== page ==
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Intel is unable to overturn a $2.18 billion patent infringement verdict

Credit: GadgetsNow

Reuters reported that a District Judge in Waco, Texas, refused Intel’s plea to overturn a $2.18 billion fine for infringing VLSI’s patents. For the intellectual property initially developed by Freescale Semiconductor and SigmaTel, Intel was sentenced to pay VLSI almost $2.2 billion in damages back in March of this year. Intel denies using the IP in an improper manner and has called for a new trial in the matter.

An award of $1.5 billion for one patent and $675 million for another was given to VLSI earlier this year by a District Judge in Waco, Texas. These include the “759 patent” on frequency control (produced by SigmaTel) and the “373 patent” on lowering the memory’s minimum operating voltage (developed by Samsung) (originally filed by Freescale).

VLSI, a business Intel considers a patent troll, will receive the damages if Intel does not appeal the ruling.

They have a long-running legal battle going on in multiple states over eight alleged intellectual property infractions by Intel. If Intel’s papers with the Securities and Exchange Commission are to be believed, VLSI is seeking a total of $7.1 billion in damages, royalties, attorneys’ fees, costs, and interest According to Intel, if it loses all legal challenges, it will have to pay up to $11 billion.

 

Earlier this year, Intel won a patent battle with VLSI and avoided paying more than $3 billion for other patents that were used to attack Intel’s SpeedShift technology, which was debuted in 2014 but is primarily based on the SpeedStep technology that first surfaced in the early 2000s.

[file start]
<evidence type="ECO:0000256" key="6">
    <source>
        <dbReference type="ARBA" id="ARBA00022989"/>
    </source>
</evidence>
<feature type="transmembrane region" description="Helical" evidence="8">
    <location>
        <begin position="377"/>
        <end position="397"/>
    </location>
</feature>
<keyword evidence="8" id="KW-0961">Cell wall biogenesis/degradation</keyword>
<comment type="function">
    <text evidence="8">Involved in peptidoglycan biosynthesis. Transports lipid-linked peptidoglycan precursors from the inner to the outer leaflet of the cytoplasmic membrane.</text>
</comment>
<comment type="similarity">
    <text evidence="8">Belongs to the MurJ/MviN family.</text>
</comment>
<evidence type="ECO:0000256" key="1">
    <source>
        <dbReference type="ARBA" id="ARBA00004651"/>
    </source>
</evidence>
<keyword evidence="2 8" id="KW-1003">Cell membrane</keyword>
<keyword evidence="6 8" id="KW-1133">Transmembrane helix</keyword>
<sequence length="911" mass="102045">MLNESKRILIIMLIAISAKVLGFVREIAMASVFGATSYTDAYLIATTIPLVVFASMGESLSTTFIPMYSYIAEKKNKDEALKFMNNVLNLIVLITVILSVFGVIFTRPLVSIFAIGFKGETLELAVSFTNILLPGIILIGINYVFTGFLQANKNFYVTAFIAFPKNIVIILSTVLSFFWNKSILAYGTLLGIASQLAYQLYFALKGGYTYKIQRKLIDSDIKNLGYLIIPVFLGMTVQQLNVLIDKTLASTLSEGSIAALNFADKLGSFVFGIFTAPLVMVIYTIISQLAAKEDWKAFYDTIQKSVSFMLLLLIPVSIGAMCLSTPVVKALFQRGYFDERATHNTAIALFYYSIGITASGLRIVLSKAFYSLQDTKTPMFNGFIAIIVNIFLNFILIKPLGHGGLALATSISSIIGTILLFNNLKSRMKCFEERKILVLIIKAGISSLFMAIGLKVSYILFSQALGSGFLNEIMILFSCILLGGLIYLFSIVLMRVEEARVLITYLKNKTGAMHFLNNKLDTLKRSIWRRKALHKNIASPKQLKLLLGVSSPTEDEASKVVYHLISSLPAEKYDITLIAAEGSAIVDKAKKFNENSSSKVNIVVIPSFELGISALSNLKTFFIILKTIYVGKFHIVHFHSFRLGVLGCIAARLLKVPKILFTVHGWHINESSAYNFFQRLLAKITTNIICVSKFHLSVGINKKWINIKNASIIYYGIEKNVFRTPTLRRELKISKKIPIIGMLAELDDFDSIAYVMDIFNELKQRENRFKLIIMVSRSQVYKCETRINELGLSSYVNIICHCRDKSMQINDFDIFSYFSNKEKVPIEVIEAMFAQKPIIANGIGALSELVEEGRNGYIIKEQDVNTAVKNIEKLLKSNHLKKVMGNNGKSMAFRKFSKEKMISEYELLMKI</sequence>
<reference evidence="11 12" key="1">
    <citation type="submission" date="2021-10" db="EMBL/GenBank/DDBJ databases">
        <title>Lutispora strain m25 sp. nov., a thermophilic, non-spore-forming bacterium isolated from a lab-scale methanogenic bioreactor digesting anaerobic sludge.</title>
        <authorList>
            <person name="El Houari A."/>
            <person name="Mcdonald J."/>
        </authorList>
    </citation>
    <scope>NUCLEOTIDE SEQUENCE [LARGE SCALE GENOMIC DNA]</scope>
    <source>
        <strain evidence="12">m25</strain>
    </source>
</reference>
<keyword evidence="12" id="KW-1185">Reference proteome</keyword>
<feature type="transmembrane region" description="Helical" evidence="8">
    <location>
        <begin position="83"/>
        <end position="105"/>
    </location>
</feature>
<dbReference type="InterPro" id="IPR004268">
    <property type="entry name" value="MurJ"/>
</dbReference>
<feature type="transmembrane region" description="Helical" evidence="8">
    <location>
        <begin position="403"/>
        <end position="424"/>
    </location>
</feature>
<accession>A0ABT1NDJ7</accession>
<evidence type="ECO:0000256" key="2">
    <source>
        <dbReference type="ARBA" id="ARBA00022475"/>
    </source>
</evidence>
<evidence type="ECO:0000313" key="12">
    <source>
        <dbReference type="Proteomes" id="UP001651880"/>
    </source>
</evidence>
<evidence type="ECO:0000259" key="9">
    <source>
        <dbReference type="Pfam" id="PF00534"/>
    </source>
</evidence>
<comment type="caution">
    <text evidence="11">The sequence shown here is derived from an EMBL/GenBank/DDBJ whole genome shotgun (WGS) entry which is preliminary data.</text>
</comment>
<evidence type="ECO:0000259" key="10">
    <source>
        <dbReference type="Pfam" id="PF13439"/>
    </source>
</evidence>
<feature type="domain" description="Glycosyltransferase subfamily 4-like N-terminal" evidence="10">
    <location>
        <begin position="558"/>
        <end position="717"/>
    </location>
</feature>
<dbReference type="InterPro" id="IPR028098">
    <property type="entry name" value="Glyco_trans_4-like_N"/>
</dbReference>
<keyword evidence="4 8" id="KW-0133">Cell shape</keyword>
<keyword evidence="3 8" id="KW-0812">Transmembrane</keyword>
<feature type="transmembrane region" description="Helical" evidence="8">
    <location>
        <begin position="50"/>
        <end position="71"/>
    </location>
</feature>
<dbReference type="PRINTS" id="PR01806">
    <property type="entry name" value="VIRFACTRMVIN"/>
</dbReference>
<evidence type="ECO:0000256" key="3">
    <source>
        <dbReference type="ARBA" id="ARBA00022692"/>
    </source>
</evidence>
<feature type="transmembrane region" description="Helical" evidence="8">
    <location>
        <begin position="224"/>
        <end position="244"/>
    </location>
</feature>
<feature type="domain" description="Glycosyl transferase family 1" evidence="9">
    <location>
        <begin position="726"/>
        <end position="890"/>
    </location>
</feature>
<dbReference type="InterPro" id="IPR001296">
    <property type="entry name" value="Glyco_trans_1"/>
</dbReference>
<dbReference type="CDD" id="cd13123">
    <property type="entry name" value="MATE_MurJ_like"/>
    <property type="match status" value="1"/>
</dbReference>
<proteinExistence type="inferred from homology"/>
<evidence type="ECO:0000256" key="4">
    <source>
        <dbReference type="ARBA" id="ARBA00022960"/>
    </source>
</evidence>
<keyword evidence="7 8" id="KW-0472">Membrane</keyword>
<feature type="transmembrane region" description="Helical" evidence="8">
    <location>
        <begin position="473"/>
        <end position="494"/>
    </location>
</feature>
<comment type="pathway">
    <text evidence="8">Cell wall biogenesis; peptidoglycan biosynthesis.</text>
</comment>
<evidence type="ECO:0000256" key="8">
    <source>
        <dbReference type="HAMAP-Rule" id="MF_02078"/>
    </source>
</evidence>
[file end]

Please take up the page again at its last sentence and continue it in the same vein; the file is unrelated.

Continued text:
Prior to 2019, NXP Semiconductors owned the two patents in dispute, which now belong to VLSI. VLSI Technology LLC v. Intel Corporation, Case No. 6:21-cv-299, the plaintiff sought the jury to order Intel to pay $3 billion in damages.

The Speed Shift technology allows processors to select frequency and voltage in order to provide the greatest possible performance.

“Intel is pleased that the jury rejected VLSI’s meritless claims that Intel’s cutting-edge processors infringe expired patents on MP3 player technology,” an Intel spokesperson told Tom’s Hardware. “VLSI is a shell company created by Fortress, a Softbank-owned hedge fund, for the sole purposing of extracting billions from innovators like Intel.”

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